Many people right now are wondering why the stock market is at all time highs while the economy is in recession. I too wondered if this were an anomaly created by excessive Fed printing. So I looked to see if something similar has happened before.
As it turns out, during the 1981-1982 recession, the stock market (blue line in chart below) hit an all-time high after recovering from significant losses.
During the 1981-1982 recession, the return to stock market all time highs occurred close to the end of the recession as unemployment (maroon line) peaked.
Of course, the end of the 1981-1982 recession was only known later in hindsight, so people likely asked the same questions they are today. What they could not see was that the market approached all-time highs because the recession was close to ending. While the transition to growth was slow and painful – as I expect it to be today – with unemployment taking years to return to normal, the markets rallied once economic growth resumed.
The return to growth (second chart below) in 1982 is easily identified by unemployment (maroon line) beginning to fall and Industrial Production (blue line) starting to rise (second chart below). This occurs right near the end of the recession, as indicated by the grey shading.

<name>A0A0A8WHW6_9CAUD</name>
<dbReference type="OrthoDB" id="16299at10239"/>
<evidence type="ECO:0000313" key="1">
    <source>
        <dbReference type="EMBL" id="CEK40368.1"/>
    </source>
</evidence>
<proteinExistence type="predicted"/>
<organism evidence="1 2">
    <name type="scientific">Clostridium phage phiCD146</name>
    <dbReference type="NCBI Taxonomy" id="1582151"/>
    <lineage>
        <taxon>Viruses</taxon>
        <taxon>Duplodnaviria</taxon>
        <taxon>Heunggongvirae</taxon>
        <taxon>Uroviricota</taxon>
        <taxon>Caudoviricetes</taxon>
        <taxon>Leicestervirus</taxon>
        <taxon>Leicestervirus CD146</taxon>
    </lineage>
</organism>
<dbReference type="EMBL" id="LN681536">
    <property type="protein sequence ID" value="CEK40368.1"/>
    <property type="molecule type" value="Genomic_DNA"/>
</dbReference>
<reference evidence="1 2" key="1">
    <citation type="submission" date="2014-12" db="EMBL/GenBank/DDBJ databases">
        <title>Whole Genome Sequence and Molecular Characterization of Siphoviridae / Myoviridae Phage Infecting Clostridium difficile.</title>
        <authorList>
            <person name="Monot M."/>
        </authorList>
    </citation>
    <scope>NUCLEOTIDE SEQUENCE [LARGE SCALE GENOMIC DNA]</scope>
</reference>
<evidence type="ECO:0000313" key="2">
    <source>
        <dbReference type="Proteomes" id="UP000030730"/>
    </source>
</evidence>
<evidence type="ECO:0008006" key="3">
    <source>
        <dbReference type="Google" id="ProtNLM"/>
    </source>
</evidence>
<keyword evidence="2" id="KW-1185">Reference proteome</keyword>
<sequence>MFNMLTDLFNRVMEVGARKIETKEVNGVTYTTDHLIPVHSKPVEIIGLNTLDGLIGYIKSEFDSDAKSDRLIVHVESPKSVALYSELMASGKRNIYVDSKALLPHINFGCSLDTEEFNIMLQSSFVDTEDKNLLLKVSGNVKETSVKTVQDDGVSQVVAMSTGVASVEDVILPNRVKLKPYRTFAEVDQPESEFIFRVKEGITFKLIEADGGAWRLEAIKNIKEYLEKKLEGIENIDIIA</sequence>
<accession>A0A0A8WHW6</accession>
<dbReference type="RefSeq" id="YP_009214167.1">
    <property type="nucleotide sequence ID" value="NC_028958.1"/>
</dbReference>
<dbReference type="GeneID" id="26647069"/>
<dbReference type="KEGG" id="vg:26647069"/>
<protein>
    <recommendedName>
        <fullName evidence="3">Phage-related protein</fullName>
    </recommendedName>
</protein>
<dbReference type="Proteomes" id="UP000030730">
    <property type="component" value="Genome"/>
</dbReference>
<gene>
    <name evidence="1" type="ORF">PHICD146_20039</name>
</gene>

Industrial Production is a great indication of economic recovery. As you can see (if you have good eyesight) in the chart below is that at the end of every recession (grey shading) Industrial Production immediately grew. The second chart below zooms into the current recession. It is clear that Industrial Production has started to grow once again while unemployment has started to trend down. This indicates the current recession likely ended in April or May and growth has resumed, explaining the stock market’s return to all time highs. (Note the entire period is shaded until the recession’s end is officially retroactively declared months later.) Again, this growth doesn’t feel like growth because we’re rebuilding from an uncomfortable bottom, but the market only cares that things are growing.
The 2020 recession was sharp, deep and short. Markets reacted accordingly and crashed faster and deeper than ever before. The recovery will be long and painful, but we are back on the growth path. Markets sniffed this out months ago explaining the rally. Markets hit all-time highs in 1982 – when unemployment was near its peak. The same thing is happening today.
Businesses are closed or operating at reduced capacity. Millions of people are unemployed. Mortgages are deferred. The need for office space is being questioned.
To put it lightly, both retail and commercial real estate is experiencing one of the most transformative moments in history. While malls and brick-and-mortar retail has been under pressure for years, Covid-19 compressed a decade’s worth of change into a couple months.
The charts below highlight the current state the real estate market.